Stella Creasy yesterday introduced a new Bill which would allow women to know what their male colleagues are paid. A new poll shows majority support for it from women and men.
Only three out of 10 working women agreed that their employer would tell them if their male colleagues earned more for the same work, if they asked, according to a new poll.
Even fewer working women aged over 55 said their bosses would be straight with them, just two in 10 (23%) saying they believe they would.
The new poll from Savanta ComRes for the Fawcett Society shows six in 10 (62%) said that if a woman is not being paid equally for doing the same job as a man, she should be given the information about his pay that she needs to challenge the situation. It shows support from women and men – with 69% of women supporting a right to know, compared to 55% of men. Support increases with age: 69% of men and women age 55 and over support the Right to Know, compared to 54% of men and women age 18-34.
The poll came ahead of the introduction of the Equal Pay Implementation and Claims (EPIC) Bill 2020 into Parliament by MP Stella Creasy. The Private Member’s Bill is co-signed by MPs from the Conservative, Labour, SNP, Lib Dem and Green parties and drafted by the Fawcett Society. It will give women the legal right to request pay data relating to male colleagues, with appropriate safeguards on the information.
The Fawcett Society says the Bill has cross-party support among MPs and that the Right to Know reform is also supported by 62% of Conservative voters and 71% of Labour voters.
Stella Creasy, MP Walthamstow, said: “Barbara Castle’s legendary equal pay legislation was passed before I was even born, yet still women in this country don’t get paid the same as men for their work. The gender pay gap in 2019 stood at 17.3%, which means that on average, women were paid approximately 83p for every £1 men were paid. Millions of women are on low pay because of injustice, not their inability to do the same as their male counterparts.”
“Many women don’t even know they are subject to pay discrimination, leaving them unable to get redress without having to turn to legal action. Introducing the “Right to Know” will mean that women can have the evidence they need to challenge employers if they believe a man doing the same work is getting paid more, without being forced to go to a tribunal. Together with strengthened requirements for gender pay gap reporting and BAME pay gap reporting, these measures will help deliver what our predecessors demanded – fair pay for a fair day’s work for all. I don’t want my daughter’s generation to still have to fight this battle – the time has come to make equal pay a reality once and for all.”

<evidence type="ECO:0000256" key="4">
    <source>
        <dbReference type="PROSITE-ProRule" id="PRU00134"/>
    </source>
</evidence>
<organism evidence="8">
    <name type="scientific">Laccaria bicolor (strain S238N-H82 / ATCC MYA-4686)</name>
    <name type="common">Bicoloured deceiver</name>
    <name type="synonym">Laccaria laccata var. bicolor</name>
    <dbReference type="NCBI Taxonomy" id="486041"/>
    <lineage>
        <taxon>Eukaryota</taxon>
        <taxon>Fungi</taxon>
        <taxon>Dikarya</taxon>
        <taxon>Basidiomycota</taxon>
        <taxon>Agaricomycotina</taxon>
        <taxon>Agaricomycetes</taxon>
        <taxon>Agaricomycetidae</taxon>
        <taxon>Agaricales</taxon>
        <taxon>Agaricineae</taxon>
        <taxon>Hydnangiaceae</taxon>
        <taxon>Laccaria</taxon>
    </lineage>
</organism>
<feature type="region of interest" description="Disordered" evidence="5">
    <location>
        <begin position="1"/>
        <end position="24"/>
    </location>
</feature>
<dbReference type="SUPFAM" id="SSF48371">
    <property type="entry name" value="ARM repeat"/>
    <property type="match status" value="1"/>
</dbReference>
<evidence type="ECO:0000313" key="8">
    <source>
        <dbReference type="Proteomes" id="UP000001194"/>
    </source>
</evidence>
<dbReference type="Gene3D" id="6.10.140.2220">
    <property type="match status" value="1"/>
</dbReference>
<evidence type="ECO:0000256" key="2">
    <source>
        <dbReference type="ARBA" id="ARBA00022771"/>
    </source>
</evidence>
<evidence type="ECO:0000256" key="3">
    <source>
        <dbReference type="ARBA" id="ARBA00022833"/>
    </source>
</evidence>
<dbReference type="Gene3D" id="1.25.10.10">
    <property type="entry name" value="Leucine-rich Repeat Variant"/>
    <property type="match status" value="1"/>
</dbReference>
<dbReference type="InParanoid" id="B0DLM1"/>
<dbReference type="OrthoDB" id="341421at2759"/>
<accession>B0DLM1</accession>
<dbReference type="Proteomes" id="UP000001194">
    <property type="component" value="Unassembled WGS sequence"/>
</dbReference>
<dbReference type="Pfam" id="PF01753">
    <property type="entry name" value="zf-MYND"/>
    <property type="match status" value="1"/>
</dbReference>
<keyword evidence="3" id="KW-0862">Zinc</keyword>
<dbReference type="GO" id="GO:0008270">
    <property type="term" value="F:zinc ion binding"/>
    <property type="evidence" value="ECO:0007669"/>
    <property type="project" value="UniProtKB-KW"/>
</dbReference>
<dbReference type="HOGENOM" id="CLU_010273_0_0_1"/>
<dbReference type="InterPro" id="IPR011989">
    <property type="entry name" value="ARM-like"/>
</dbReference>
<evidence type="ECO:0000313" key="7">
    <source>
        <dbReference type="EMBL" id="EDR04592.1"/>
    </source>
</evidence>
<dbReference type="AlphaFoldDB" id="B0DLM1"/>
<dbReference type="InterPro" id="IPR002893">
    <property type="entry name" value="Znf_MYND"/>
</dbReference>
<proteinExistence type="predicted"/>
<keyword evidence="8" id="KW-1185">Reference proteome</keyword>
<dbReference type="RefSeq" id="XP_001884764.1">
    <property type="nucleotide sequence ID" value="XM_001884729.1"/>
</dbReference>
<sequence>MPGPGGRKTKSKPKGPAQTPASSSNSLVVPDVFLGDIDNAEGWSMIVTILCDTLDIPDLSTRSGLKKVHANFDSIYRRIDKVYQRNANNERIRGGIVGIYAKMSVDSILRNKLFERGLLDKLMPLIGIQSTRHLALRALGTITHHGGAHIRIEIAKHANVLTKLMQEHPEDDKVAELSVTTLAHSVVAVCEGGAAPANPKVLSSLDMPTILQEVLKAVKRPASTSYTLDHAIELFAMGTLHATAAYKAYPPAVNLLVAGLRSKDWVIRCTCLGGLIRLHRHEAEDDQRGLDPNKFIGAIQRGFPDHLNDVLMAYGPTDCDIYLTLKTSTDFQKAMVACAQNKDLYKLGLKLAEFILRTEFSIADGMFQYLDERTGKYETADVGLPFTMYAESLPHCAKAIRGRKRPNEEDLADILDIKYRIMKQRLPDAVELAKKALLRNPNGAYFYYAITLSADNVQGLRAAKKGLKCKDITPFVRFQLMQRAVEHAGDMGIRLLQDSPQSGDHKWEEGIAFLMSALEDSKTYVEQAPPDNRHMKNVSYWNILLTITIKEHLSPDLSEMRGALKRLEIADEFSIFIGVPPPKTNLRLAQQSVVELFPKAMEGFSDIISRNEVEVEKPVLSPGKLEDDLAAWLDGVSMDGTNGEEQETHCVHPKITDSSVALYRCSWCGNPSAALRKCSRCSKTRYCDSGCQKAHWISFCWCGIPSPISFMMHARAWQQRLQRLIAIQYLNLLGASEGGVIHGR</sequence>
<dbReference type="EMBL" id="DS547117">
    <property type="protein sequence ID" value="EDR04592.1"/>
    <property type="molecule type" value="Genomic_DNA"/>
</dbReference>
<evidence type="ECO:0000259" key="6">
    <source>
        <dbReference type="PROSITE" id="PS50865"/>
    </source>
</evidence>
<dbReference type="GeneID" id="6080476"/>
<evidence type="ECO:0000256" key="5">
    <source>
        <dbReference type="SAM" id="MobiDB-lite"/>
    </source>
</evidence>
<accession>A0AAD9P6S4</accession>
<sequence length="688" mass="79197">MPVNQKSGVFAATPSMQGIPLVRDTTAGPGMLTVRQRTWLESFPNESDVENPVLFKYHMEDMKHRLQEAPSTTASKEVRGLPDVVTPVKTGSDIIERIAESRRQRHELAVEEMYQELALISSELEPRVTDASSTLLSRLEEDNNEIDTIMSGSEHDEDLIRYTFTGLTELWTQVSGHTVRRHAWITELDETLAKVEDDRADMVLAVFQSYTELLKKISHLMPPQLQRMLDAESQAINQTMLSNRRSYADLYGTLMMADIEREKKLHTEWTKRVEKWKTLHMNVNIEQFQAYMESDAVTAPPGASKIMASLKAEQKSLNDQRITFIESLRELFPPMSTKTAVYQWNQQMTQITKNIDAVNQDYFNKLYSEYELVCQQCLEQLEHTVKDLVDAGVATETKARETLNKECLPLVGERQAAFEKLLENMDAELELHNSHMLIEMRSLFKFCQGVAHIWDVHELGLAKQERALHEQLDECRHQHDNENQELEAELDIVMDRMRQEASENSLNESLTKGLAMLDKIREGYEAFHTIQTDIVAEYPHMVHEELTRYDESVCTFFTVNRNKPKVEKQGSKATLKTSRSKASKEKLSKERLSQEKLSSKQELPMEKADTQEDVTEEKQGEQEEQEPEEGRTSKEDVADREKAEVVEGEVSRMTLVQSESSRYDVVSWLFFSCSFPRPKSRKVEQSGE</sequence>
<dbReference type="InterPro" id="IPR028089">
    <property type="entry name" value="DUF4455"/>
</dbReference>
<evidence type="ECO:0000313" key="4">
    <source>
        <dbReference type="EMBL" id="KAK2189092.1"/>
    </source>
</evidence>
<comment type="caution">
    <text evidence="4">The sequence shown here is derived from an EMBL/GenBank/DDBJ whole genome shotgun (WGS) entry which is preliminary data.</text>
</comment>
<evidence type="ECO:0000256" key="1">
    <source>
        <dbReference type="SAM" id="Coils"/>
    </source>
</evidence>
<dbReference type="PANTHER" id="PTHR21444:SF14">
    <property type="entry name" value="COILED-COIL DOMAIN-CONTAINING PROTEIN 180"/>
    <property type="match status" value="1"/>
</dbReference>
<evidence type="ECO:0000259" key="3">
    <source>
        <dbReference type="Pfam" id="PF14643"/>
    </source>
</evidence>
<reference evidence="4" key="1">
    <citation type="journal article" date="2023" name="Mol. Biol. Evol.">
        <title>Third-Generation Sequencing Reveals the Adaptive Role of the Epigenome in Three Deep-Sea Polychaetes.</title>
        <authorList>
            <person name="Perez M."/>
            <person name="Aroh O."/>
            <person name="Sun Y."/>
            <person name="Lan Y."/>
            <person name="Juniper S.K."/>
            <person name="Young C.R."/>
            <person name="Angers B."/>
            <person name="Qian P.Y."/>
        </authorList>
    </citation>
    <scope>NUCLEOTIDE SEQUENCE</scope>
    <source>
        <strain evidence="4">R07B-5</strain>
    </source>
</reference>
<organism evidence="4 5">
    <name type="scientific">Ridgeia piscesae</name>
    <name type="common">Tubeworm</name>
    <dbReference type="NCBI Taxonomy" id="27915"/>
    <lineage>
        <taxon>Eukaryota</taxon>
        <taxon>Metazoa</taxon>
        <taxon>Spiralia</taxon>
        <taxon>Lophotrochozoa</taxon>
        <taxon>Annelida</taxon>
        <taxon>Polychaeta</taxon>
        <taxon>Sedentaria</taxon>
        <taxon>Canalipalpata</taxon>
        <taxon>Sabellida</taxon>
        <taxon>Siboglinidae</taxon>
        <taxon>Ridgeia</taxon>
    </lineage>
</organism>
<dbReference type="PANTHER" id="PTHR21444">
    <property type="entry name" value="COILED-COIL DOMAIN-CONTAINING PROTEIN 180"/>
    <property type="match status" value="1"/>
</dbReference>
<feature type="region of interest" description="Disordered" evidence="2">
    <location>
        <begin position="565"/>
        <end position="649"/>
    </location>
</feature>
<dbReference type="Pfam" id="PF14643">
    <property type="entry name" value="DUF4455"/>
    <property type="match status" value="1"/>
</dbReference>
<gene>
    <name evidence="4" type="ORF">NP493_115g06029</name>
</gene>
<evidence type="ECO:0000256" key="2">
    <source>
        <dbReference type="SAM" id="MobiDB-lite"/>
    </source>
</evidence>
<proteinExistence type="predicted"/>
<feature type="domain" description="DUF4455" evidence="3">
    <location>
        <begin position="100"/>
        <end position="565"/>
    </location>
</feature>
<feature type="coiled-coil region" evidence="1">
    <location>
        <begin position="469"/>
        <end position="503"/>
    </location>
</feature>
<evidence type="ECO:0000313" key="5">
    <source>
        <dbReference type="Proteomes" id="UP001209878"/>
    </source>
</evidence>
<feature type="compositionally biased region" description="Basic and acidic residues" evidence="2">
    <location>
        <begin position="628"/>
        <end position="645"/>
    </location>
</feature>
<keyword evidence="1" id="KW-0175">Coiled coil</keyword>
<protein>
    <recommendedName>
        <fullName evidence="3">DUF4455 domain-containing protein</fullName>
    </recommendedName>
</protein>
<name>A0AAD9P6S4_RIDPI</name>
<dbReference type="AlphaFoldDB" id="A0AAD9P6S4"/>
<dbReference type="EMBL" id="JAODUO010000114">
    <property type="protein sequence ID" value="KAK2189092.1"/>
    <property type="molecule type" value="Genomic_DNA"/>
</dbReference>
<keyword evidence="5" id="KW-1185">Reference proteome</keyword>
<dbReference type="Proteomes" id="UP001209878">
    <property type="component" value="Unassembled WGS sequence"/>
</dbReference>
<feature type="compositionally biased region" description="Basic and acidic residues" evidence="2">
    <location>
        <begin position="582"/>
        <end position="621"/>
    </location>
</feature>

In Parliament yesterday she accused the UK government of having “taken their foot off the pedal” on tackling the gender pay gap.
The Bill also includes changes to give women back pension rights lost because of pay discrimination and damages for the emotional harm suffered and to ensure that rules which stop employers from denying women equal pay rights via complex ownership structures continue to exist after Brexit. It also reduces the threshold for gender pay gap audits to employers with 100 staff, introduces mandatory action plans and includes ethnicity pay gap reporting.
*To support the Bill, The Fawcett Society is calling on people to write to their MP backing it via this form – https://fawcettsociety.eaction.org.uk/righttoknow and to sign and share a petition calling for the law to change so equal pay can be a reality for more women. The petition is at: https://www.change.org/p/incoming-prime-minister-stop-pay-discrimination-give-women-the-righttoknow